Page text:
Confession time: I’m not much of a drinker. Yeah, I know. It kind of goes against the whole thing about being a fan of horror, video gamer, writer, curmudgeon, etc., but I guess that’s me. College life sometimes involves drinking and partying, so why not throw some psychological horror into the mix? That’s what Ryan Gielen has done, adapting a stageplay called Dorm by Blake Merriman (who also stars in the film). Is it the perfect blend of indie horror and college?
It’s the last night of the fall semester, and half of Richard’s dorm has left. Determined to finish his paper before the night is out, Richard sits in his room, much to the dismay of his roommate, Shawn. Shawn’s in the mood for parting, and has brought along Noopie, a mysterious party animal who is currently passed out on their floor. After a blizzard seals them in the dorm with a handful of other students, Noopie wakes up and brings out the drugs, booze and sex. Eventually, Noopie manipulates the group to their physical and emotional breaking points over the longest, most dangerous night of their lives. Will it be their last?
In the transition from stage to screen, Drinking Games functions well, maintaining the same sense of isolation you’d get being in front of a live crowd, which in this case is a necessity. Playing more as a drama than a thriller, the story is effective in capturing the mundane college experience while weaving in a darker side that doesn’t rely on blood and gore to get one to pay attention. Rather, it’s the uncomfortable feelings that are released when partying breaks down into panic.
Given the isolated setting, it’s sort of an imperative that characters be fleshed out and interesting enough to warrant your time. Luckily, our three protagonists accomplish this nicely. Blake Merriman’s Richard and Nick Vergara’s Shawn function pretty well as the odd couple: Richard being the responsible one focused on his academics (though why he chose to finish his paper on the day the semester is practically over is odd), while Shawn is the partier and is more focused on getting it on with his girlfriend. The third man in all of this is Noopie (played by Rob Bradford), who is more than just Shawn’s enabler and sets the scumbag bar pretty high. Plus I guess it also helps that I’m not big on hipsters.
Hipsters aren’t the biggest problem facing this film. Rather, it’s the writing. Too often the conversations go around in circles and don’t accomplish much in the way of developing character motivations. In spite of Noopie being the master manipulator and terror for the rest of the characters (or is supposed to be), he comes across as pretentious, lacking in substance and overall being a shallow dick. If this was a clever jab at hipster culture, I’d be snickering with glee. Unfortunately, the pretentiousness is everywhere in the writing. Even the direction is full of it, with bizarre camera angles and shots that switch in the middle of the scene for no reason. All this combines to make the film more of an exercise in trying to figure out what exactly the filmmakers were trying to do.
Maybe it’s because I’m not one of “those” college students. Maybe it’s because I’m not a drinker. I don’t know, but I do know that Drinking Games didn’t gel with me. While the setup and initial characters were interesting, what followed was not what I’d call an effective thriller. The film felt like being stuck at a party where everyone is drinking, save for you. Had we gotten Noobie unleashing a psychotic side once the character had put everyone through the wringer instead of being a douchebag fratboy, it might’ve warranted a viewing. Instead, you’d best spend your time getting drunk and watching Mystery Science Theater 3000.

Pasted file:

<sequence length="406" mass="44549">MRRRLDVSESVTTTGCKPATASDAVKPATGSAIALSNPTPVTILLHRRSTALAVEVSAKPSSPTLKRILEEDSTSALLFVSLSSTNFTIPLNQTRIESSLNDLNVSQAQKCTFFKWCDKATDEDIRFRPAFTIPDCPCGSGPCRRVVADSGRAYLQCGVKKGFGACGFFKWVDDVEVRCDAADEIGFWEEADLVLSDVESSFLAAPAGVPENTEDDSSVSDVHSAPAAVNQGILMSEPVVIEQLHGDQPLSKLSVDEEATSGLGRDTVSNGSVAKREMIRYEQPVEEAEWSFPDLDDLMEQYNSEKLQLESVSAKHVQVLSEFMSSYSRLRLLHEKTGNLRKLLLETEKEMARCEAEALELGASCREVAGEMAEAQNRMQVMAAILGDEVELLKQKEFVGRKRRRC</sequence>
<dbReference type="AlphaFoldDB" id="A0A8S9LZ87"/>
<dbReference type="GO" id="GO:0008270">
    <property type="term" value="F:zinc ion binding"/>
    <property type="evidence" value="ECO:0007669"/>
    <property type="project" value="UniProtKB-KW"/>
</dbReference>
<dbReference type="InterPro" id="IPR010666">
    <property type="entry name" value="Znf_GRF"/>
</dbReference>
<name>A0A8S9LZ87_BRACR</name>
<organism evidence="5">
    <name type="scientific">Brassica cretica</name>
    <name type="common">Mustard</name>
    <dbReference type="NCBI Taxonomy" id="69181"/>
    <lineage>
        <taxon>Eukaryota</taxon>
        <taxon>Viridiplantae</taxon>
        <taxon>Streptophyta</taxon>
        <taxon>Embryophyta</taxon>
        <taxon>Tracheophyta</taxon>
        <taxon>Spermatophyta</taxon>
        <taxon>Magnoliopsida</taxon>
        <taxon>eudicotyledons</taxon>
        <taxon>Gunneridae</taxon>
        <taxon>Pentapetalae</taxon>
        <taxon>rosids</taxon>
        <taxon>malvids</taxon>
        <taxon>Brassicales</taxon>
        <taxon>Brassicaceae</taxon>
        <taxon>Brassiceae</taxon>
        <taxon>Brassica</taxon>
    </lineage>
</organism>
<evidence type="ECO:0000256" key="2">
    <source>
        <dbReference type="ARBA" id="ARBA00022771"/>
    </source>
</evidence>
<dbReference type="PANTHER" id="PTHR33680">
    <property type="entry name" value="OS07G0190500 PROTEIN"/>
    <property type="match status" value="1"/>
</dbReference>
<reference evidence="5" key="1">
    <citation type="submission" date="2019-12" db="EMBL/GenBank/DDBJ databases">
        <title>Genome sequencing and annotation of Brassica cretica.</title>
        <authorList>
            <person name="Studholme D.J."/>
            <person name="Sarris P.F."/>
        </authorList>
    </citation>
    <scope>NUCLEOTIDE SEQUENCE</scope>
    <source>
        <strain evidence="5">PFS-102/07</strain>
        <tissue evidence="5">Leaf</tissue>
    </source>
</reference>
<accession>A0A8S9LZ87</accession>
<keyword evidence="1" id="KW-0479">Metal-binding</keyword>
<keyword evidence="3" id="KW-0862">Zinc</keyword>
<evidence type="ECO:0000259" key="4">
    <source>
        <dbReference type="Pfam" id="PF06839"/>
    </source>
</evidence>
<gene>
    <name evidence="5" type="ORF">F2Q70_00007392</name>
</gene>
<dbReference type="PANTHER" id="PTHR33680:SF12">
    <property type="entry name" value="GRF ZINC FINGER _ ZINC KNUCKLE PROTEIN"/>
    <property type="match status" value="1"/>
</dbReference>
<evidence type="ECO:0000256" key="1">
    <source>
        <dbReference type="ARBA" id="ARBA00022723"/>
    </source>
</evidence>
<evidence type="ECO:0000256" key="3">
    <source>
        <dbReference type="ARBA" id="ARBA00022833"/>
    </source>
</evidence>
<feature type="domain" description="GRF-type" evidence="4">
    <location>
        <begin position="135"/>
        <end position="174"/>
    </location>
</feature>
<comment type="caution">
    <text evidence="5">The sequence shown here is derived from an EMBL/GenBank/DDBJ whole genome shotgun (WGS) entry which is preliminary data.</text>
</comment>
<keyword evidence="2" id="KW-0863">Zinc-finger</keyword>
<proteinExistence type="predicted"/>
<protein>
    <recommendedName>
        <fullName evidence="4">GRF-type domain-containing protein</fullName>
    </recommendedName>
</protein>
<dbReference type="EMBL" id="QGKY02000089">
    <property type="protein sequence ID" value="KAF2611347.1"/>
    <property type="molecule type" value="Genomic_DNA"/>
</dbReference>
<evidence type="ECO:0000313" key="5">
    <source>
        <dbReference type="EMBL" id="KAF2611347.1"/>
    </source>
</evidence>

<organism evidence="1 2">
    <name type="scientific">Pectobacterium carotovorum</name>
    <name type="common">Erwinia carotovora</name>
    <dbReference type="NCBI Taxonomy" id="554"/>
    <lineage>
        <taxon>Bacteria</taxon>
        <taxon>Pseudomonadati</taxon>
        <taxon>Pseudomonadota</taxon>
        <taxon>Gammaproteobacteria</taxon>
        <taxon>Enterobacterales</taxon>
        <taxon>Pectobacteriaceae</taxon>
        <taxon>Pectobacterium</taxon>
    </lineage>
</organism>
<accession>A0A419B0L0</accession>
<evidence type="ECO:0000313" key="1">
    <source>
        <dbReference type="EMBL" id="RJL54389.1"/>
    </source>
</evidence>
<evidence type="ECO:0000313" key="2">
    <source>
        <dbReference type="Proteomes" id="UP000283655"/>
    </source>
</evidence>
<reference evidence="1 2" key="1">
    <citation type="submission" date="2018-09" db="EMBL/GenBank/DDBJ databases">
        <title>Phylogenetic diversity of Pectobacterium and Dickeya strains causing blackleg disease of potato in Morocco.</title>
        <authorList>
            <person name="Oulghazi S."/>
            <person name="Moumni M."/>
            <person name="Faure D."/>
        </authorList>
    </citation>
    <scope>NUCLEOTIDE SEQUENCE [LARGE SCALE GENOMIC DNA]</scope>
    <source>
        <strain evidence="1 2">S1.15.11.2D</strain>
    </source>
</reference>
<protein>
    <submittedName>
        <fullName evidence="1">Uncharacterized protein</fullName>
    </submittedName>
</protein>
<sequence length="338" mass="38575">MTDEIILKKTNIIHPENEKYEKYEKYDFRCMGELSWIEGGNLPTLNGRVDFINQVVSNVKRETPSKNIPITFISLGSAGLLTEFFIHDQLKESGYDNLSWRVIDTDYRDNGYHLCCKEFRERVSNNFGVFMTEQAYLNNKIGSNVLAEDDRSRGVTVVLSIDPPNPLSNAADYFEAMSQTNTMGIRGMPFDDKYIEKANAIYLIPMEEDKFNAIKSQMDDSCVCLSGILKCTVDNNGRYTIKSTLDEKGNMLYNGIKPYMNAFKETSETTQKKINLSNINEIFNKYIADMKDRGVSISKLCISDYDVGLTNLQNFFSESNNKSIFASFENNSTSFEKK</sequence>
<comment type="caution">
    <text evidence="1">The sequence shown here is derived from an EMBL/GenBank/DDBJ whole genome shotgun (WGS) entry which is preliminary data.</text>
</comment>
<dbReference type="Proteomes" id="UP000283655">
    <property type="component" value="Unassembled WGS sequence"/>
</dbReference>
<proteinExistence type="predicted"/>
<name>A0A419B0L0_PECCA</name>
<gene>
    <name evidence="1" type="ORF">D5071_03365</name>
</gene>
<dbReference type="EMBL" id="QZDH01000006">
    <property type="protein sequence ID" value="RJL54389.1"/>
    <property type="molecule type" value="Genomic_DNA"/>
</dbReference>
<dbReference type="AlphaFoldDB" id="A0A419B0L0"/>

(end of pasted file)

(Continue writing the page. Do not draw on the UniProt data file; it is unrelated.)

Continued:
The 1.85:1 anamorphic widescreen transfer is what you’d expect from a low-budget film like this. About the only thing consistent between the low-light shots is the lack of detail. It sort of suits the film, giving it’s setting and financial origins. Just don’t expect anything above average.
Likewise, the Dolby Digital 2.0 track suffers from balancing issues, but is able to handle dialogue without any distortion. Again, it’s not going above and beyond what it’s budget constraints, but at the same time isn’t completely neglected.
First up is a commentary by the cast and crew. Unfortunately for those expecting an informative commentary, this track ends up consisting of jokes between everyone, while information about the film itself is negligible. This wouldn’t be so bad if the other extras picked up the slack, but regrettably this isn’t the case.
Following the commentary are a series of interviews, which impart about as much information as the commentary. The first clip has Assistant Directors Ian Knoblauch and John Ferry acting as if they can’t remember the name of the film, and instead talk about, well, nothing. Next up are the production assistants, who too act the same way. The producers spend their time playing video games in their clip, and we also get a live performance of “Cocaine Save My Life” courtesy of Michael Pennacchio. The only saving grace for this piece is director Ryan Gielen, who actually talks about the film’s promotion and it’s shooting location. But at four minutes long, you would have hoped that the other interviewees would have put in as much effort.
Feel up to doing some wacky things while hammered? Drunk Sports can help you out. This extra consists of a selection of clips that show you the “awesome” things you can do while you’re drinking. Unfortunately, good games weren’t included. Some of the segments are mislabeled, however, giving you the idea of how much effort was put into this.
A Still Gallery rounds up the extras.
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